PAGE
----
The most intense natural threat in the UK is stereotypical. The rain causes floods which overflow the sewers into the streets, stop children from going to school and generally shut down an area for a few weeks. Someone told me that we had an earthquake in Kent a few years ago, but with a magnitude of four, we don’t really talk about it. Normally, the floods happen in early spring.
The areas by the rivers such as the Thames are really hit. So the residents of those areas are prepared. The have wall enclosed houses and buy sandbags to block the water from entering their houses.
However, preparation does not always mean that there are no consequences. A year after Storm Desmond hit Cumbria in 2015, over 700 families were not able to return home. Over 5,200 homes flooded after month’s worth of rain fell in one day. The storm cost an estimated £1.3 billion in insurance.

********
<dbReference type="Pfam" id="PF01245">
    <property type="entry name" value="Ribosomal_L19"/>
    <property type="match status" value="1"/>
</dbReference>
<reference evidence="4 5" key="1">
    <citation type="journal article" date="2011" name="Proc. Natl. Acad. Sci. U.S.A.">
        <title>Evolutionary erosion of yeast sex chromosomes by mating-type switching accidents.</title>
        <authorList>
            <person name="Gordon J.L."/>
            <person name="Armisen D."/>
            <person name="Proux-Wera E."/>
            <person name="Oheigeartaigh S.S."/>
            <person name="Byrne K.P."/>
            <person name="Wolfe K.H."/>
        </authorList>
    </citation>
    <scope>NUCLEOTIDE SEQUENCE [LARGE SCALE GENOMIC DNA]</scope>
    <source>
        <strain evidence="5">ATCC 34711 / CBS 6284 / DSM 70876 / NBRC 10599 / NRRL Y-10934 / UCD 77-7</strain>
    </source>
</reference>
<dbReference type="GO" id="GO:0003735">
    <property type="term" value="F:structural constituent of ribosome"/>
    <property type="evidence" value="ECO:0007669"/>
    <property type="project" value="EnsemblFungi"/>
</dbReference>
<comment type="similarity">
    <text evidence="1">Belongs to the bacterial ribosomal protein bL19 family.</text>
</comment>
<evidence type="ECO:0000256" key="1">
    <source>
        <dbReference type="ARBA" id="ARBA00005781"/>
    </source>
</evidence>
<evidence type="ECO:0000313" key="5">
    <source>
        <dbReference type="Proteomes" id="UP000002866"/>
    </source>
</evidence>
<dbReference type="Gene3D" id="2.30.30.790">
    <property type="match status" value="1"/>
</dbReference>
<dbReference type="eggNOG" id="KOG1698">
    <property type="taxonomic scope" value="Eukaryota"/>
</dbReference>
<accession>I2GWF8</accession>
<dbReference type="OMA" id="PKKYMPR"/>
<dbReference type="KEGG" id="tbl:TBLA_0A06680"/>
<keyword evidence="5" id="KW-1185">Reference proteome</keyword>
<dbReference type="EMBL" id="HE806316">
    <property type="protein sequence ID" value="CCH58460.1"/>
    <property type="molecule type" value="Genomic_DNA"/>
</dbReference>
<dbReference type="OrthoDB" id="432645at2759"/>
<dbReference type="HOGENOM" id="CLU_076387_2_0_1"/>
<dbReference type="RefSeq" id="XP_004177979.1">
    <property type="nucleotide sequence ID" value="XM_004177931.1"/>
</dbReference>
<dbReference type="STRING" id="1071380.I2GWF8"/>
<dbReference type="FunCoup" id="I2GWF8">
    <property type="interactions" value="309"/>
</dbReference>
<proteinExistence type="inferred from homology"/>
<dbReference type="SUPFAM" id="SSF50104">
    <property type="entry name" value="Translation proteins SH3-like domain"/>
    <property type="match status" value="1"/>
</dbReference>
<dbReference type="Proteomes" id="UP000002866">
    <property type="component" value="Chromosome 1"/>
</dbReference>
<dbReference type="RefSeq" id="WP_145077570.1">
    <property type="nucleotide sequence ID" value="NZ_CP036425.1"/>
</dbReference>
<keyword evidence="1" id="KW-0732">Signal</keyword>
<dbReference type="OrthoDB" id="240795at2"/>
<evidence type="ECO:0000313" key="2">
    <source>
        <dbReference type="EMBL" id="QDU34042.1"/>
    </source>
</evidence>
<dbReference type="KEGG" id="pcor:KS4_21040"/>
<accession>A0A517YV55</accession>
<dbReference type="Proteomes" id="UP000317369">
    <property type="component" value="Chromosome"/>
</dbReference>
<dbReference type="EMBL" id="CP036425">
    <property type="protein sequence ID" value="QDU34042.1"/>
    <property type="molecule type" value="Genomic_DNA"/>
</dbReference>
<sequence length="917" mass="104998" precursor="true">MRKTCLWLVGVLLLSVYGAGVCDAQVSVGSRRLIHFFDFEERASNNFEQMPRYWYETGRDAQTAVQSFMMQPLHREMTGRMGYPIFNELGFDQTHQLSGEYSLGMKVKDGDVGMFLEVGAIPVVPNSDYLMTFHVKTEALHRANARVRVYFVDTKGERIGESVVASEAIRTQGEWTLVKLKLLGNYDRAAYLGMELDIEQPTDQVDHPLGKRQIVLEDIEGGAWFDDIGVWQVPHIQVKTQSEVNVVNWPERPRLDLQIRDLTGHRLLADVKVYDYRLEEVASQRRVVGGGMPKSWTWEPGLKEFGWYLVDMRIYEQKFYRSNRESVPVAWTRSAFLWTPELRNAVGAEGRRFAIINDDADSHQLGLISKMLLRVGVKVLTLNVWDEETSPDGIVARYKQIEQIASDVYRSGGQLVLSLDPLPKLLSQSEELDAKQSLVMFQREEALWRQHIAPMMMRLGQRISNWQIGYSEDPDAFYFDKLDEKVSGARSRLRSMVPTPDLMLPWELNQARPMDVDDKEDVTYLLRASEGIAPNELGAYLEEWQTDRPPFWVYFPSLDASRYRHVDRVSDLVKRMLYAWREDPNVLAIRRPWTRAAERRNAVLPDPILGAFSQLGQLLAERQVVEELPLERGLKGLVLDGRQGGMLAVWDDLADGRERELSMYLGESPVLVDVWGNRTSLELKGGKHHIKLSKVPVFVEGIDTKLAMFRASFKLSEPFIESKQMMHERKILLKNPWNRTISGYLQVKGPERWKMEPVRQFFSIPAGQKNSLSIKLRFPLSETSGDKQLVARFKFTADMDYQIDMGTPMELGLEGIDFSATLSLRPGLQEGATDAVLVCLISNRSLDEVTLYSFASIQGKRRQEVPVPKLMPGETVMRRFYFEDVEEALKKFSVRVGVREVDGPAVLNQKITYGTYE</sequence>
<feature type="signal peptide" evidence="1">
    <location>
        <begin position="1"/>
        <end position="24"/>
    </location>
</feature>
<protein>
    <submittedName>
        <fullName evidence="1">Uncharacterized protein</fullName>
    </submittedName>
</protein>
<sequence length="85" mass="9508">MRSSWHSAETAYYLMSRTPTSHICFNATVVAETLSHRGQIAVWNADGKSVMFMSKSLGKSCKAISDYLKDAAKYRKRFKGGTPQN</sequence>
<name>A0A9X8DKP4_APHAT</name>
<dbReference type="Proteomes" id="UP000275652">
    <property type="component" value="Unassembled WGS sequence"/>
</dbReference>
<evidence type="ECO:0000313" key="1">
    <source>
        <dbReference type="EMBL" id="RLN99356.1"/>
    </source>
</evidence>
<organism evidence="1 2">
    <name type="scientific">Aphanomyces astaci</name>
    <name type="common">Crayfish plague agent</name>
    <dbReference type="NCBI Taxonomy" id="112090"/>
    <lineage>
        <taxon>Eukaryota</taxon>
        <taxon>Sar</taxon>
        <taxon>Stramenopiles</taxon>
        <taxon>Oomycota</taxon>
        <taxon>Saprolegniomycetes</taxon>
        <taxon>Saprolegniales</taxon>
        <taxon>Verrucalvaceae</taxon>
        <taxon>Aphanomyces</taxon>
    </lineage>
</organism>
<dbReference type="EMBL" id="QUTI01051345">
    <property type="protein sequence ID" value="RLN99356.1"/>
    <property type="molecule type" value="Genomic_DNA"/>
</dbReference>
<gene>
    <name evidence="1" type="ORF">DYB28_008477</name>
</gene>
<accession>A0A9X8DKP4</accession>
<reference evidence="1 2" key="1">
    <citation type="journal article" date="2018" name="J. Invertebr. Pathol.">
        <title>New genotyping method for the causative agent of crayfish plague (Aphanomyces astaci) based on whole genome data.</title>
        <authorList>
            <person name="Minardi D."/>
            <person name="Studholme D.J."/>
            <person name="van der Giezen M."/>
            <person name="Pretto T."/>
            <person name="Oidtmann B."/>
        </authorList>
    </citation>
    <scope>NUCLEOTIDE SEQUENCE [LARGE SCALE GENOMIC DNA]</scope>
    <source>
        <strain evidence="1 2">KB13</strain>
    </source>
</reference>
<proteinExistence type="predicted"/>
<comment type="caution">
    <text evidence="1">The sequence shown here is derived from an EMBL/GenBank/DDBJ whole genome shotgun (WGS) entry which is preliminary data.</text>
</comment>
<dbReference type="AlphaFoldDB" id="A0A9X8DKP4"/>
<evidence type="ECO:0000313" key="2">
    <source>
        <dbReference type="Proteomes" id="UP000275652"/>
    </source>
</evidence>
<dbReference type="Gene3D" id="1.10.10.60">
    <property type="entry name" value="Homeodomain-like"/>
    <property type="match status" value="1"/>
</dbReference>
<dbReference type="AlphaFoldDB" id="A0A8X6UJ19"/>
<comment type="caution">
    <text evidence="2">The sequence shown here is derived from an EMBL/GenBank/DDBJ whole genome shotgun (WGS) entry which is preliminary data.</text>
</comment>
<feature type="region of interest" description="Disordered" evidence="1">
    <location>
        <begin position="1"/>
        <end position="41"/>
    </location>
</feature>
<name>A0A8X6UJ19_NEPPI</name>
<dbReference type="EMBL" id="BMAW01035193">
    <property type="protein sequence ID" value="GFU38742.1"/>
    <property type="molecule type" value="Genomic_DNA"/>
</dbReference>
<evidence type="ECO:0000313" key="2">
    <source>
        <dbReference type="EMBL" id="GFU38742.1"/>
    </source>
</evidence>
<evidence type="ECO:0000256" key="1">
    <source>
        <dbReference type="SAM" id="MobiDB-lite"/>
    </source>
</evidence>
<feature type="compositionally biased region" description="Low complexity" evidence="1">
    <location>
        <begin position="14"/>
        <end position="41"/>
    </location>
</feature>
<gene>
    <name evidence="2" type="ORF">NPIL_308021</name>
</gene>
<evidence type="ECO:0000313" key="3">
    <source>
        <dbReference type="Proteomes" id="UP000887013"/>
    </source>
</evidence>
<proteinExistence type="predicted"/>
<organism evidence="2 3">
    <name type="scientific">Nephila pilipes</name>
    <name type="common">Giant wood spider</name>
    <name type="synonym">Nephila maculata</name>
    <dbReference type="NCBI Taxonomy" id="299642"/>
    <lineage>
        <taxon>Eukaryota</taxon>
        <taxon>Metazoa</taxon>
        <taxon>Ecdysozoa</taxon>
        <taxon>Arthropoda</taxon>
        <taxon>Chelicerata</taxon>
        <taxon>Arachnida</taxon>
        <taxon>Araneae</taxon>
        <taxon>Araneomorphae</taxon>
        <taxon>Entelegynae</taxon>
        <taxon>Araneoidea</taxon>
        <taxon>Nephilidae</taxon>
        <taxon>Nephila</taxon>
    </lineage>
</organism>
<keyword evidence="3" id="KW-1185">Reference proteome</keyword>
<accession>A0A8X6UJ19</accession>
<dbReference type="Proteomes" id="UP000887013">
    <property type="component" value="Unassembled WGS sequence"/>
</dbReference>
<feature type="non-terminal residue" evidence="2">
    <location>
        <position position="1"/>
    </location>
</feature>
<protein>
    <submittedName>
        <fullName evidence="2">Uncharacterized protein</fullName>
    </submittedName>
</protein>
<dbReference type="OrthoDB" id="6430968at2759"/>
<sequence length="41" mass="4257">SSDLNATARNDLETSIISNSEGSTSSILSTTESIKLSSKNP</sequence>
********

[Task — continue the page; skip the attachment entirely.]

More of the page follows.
Currently, the UK is facing the worst hurricane season for 7 years, with the back end of the storms from across the pond hitting our coasts. Hurricane Irma which is currently devastating the Caribbean and the Southeast Coast of America has caused damaging winds of up to 60mph. In the month of September 2017, the UK is set to face the end of three tropical storms.
The context we need to place the flooding and storms the UK is facing into is global warming. The met office has stated that the enhanced greenhouse effect, albeit global warming, has had an effect that increases flooding.
Flooding and storms are the main natural disasters which affect the population of the UK. We have been lucky to that respect. However as the threat of climate change increases, the natural threats we face could potentially become more severe. So as we grow into the future, we should continue to prepare ourselves for the unknown.
by Issy K.